Clam cakes are deep fried clam patties whose ingredients include chopped clams, flour, eggs, and more. Sometimes clam juice, milk, baking powder or soda and other ingredients are added. You will probably encounter them only in Maine, Massachusetts, and Maine, and sometimes the term Rhode Island Clam Cakes is used in Rhode Island and even Southern Mass.
Sea Clams - Also called surf clams and Atlantic surf clams, these are commonly taken by trawling or with a pitchfork at extreme low tides.
Clams by Their Shells - A pictorial guide to clams and some other shellfish from Cape Cod and nearby.
Cockle Clams - The cockle commonly found in Cape Cod and points south, which has an unagreeable taste. Not all clams taste good!
Common Cockle (Europe) - A tasty cockle common in Europe, called coques in French.
Types of Clams - A quick rundown
Quahog Clams - Pronounced "Co-Hog." Mid sized ones are called Cherrystones and smaller ones are called Littlenecks. "Ocean quahogs" are actually a much different species, although they look very similar except they are larger.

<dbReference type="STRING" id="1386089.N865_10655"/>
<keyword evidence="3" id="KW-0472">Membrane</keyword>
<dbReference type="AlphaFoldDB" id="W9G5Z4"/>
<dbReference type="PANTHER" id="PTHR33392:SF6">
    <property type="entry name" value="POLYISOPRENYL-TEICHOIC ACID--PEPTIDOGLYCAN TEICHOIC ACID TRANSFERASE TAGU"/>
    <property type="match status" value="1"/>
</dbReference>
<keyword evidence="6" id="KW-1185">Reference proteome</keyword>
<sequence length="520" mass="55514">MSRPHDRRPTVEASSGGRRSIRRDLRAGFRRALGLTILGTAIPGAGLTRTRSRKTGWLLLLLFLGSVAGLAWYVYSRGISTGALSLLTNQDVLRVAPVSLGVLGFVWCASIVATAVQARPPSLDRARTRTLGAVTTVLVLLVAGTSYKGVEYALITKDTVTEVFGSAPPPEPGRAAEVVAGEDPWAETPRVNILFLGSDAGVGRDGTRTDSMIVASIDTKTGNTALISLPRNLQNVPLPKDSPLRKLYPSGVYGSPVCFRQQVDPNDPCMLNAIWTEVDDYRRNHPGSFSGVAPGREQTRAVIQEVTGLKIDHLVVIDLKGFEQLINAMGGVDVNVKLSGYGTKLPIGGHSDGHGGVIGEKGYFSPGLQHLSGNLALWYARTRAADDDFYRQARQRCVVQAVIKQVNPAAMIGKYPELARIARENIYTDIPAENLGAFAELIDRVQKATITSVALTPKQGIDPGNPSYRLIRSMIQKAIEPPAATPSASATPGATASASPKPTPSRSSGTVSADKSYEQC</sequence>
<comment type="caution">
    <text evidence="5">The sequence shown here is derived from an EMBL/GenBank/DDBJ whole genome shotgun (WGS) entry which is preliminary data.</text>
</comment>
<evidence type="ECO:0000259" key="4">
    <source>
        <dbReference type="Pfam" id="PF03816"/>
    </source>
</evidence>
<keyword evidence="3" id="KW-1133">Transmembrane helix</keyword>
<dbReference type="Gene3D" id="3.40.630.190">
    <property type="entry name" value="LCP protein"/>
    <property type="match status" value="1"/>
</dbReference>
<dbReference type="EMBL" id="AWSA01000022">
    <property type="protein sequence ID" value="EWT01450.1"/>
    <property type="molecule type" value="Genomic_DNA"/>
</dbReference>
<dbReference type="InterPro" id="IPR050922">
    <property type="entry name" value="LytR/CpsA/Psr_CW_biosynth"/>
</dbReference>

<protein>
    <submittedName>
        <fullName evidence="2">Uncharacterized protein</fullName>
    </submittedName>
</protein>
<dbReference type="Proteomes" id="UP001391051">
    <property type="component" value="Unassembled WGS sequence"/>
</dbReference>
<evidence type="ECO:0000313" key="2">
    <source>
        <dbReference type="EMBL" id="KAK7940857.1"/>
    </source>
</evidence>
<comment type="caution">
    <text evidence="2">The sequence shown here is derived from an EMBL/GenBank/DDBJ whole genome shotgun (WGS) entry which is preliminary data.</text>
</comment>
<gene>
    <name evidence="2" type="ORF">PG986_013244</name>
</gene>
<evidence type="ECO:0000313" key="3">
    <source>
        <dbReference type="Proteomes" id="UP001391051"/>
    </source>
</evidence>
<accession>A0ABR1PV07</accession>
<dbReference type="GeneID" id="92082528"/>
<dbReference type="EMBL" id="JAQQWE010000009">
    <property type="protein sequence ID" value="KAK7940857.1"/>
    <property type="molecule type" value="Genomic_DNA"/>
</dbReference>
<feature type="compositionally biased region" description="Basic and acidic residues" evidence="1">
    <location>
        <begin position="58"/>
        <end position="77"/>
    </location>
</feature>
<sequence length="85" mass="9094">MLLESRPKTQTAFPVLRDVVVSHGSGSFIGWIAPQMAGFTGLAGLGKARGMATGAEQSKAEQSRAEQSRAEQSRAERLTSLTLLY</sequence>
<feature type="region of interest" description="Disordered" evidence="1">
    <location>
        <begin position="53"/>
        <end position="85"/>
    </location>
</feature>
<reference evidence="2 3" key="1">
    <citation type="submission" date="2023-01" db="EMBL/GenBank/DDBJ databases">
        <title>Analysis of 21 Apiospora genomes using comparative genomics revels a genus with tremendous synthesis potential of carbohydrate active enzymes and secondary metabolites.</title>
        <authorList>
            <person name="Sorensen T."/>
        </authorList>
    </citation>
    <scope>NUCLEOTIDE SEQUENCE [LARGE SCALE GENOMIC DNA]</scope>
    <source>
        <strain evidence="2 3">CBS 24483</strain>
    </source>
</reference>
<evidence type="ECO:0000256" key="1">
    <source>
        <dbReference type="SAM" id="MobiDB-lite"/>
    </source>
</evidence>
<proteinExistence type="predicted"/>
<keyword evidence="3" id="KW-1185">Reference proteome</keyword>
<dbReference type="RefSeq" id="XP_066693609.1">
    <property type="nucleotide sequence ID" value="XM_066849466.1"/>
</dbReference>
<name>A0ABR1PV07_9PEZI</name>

Amandes de Mer - Also called "Dog Cockles" by the British, this European clam tastes sweet and of almonds, but gets tough if overcooked or canned.
Littleneck Clams - Technically small quahogs, these are the most popular East Coast USA hard shelled clams, and commonly eaten raw.
Geoduck Clams - Freakish looking soft shelled clams from the west coast of the USA, which can be 10 inches long with a neck as long as five+ inches.
Maine Mahogany Clams - These are inexpensive clams from Maine that were once though to be a new species, but in fact were determined to be Ocean Quahogs. Read about my food experiments cooking these several ways.
Manilla Clams - Small, Pacific, hard shell clams, originally native from China to Siberia, but now also introduced to the pacific Northwest. These are both harvested from the wild and commercially farmed.
Clam Species - A slightly scientific look at commonly eaten American clams.
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